Interestment’s 100 Funniest Famous People of ALL TIME, PART NUMBER ONE

Including this beautiful man

Just to be clear, this isn’t in any particular order, so at any given time you could be reading about the 54th funniest, or the 13th or 3rd funniest, in fact there’s only ever a 100-1 chance that you’re reading about the actual funniest funniest. Oh, and also note the specification that this is “famous people only” because as we all know, normal people from your real life are often the actual heroes. They just never get the props. Anyway without any further ado, because we all fucking loathe ado, here’s the first 25…

Norm MacDonald – to the uninitiated he can seem doddery and uncertain, like a weirdo you might find loitering up a hill, but don’t be fooled, he’s actually the funniest man in the world

Mitch Hedberg – got way to into the ole smack and vodka, else he’d now be doing his offbeat one liners to gigantic crowds, all despite being too shy to ever fully open his eyes

Jenny Slate – further proof that your funny bone isn’t located in your large engorged testicles but more likely in your boobs, melons or breasts. J.Sla here hit Everest heights when she starred in the excellent abortion comedy Obvious Child

Eddie Murphy – according to this very website, the greatest Hollywood movie star of all time (during his hot streak in the 1980s). That’s a very big accolade, possibly too big

Julia Louis-Dreyfus – one quarter of Seinfeld’s legendary triumvirate +1, like a fine wine, she’s hilarious, and really really rich

Peter Cook – funny as Mister Jolly, jumbo funny as Peter Cook, filthy as fuck as Derek and Clive (whichever one he was)

Henry Winkler – so synonymous with the Fonze that when he speaks in his normal gentle speaking voice, you think he’s putting it on. He ain’t, that’s actually who he is. This is him famously jumping the shark

Trevor and Simon – British kid’s TV has an excellent pedigree in weird comedic talent (it’s basically how Monty Python started) but best of the lot were ole Trev and Si in the ole 1980s there

Will Forte – the pilot of The Last Man on Earth is an opening ep masterclass, and the sex scenes in MacGruber are also very educational

Fred Willard – unless you happened to be in a porno cinema in LA when he was wrestling a turkey, you’ll know him best being the funniest member of the Christopher Guest contingent

Jack Handey – before Twitter was invented, Handey was fashioning side-splitting Deep Thoughts that were essentially tweets. His book, The Stench of Honolulu, is another one for the must-read pile

Kristen Wiig – no one is better at channelling misplaced confidence, nor at having what appears to be a superfluous extra “i” in their surname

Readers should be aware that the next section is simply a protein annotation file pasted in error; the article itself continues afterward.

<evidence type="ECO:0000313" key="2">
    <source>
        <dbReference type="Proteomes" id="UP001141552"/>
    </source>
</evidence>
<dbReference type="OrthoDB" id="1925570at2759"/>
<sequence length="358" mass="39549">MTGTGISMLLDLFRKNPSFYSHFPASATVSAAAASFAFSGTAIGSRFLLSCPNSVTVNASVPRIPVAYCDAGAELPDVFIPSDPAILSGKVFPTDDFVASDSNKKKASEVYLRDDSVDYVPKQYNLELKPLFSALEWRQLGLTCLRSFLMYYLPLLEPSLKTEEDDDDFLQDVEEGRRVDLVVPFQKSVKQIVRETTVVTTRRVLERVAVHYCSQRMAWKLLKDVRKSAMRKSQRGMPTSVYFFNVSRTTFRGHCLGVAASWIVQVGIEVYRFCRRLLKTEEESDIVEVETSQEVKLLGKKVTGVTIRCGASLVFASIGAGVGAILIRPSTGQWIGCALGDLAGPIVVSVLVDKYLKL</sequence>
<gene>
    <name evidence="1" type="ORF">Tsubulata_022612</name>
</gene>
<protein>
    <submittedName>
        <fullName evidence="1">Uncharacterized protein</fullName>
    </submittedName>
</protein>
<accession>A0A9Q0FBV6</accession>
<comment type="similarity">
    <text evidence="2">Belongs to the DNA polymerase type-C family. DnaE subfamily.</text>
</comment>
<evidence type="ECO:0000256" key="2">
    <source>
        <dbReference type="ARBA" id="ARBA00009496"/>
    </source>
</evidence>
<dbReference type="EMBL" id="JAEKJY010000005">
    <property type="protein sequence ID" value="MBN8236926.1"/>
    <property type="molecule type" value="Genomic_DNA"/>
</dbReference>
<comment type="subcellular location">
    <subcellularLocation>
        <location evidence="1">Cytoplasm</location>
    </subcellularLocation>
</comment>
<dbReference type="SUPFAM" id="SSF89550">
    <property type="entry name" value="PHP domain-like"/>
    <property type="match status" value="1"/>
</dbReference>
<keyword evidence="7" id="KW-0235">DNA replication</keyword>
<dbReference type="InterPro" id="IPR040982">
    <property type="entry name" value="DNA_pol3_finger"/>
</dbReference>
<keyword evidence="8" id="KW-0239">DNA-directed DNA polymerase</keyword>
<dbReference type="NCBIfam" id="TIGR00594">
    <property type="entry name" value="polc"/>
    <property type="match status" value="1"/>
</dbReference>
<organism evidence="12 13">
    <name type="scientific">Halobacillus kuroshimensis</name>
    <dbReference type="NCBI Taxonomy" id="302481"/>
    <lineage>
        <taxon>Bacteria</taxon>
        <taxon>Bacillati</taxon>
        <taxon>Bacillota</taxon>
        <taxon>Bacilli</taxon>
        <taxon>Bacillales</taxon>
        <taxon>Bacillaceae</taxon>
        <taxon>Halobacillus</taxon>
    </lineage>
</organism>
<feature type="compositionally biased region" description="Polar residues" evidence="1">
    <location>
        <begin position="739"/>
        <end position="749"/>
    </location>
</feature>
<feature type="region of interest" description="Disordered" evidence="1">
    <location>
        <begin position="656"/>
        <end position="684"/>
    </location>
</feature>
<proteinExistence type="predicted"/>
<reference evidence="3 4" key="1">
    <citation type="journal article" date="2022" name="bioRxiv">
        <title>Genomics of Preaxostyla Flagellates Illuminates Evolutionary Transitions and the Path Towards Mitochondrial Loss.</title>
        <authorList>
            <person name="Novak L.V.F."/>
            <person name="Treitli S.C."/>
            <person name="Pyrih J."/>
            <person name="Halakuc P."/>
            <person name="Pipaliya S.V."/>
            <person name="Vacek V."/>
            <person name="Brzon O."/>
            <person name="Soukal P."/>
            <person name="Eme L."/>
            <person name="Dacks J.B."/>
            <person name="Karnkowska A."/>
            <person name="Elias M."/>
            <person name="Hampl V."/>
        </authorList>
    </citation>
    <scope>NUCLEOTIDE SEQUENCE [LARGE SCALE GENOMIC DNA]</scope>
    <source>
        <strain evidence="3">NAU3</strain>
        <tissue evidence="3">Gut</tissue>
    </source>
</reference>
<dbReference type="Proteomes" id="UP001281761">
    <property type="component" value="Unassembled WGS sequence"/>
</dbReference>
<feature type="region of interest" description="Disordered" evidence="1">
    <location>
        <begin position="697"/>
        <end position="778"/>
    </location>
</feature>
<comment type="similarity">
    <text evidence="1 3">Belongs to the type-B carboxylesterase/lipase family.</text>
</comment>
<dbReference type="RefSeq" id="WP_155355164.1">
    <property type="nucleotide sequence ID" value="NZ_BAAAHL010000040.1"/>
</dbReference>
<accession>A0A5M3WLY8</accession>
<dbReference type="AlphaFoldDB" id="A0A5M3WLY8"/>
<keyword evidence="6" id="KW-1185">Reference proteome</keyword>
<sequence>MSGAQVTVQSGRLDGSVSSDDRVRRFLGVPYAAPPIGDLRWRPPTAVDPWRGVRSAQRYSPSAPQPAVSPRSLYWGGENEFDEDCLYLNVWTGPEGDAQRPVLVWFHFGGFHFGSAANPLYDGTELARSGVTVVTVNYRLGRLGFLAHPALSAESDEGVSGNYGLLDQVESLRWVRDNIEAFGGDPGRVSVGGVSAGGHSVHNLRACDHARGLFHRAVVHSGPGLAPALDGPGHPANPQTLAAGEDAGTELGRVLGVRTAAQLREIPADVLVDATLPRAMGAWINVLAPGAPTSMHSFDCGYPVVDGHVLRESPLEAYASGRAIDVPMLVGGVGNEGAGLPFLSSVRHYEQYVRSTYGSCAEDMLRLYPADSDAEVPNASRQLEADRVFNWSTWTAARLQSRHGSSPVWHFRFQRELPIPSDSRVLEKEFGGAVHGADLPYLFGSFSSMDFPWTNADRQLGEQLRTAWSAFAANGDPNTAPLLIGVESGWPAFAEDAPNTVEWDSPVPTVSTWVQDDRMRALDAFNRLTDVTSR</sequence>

Hannibal Buress – became a prominent figure when he introduced the notion of Cosbying someone’s drink to a wider demographic, but his jokes are also really great

Tina Fey – her book about climbing to the top of the comedy ladder despite a distinct absence of penis is one of the most inspirational tales since the New Testament. One of the greats

Garry Shandling – known in his later years as the Zen-like Elton John of mainstream comedy, nurturing little sparrows beneath his mighty wings, he’s also one of the funniest ever. People that is

Charles Grodin – aka the dad in Beethoven, or the one who isn’t De Niro in Midnight Run. Funniest when combined with a gently probing David Letterman

Harry Hill – for a while there he had the most subversive show on telly and it was on ITV which made half the country nearly choke on their brioche. Gigantic collars

Tom Stade – not the biggest name on the list but one of the biggest voices, his stand up has been described at different times as “funny as fuck” and also “fucking funny, as fuck”

Jane Lynch – hang on, wait a seccy, a moment ago old sticky hands Willard was described as “the funniest member of the Christopher Guest contingent”. Lynchmeister General here might have a thing or two to say about that

Louis CK – you think this is contentious? Just wait until Woody Allen pops his head up in part three. If we’re separating art from real life, there are few funnier, and the little seen “sitcom” Horace and Pete might be his real masterstroke (not to be confused with his other notoriously less palatable strokes)

William Shatner – two words, Rocket Man

Bob Einstein – otherwise known as Super Dave Osbourne or Marty Funkhouser, no relation of Albert the famous boffin, though his brother is Albert Brooks who was born Albert Einstein. So there’s that

Zach Galifianakis – word on the street is that when Mr Galifianakis isn’t being hysterical, he’s peddling an unusual brand of warm hearted human kindness that hasn’t been seen in Hollywood possibly ever. He once bought an old lady a flat and they weren’t even related

Matt Berry – a prop comic but only in the sense that the prop is his voice, so basically, not a prop comic

Dave Chappelle – we don’t say anything lightly on this website, so when we say that Chappelle’s last Netflix special, the one in the really big theatre, is the best stand up comedy performance of all time, we mean it. We think. Or do we? It’s really good that’s the point

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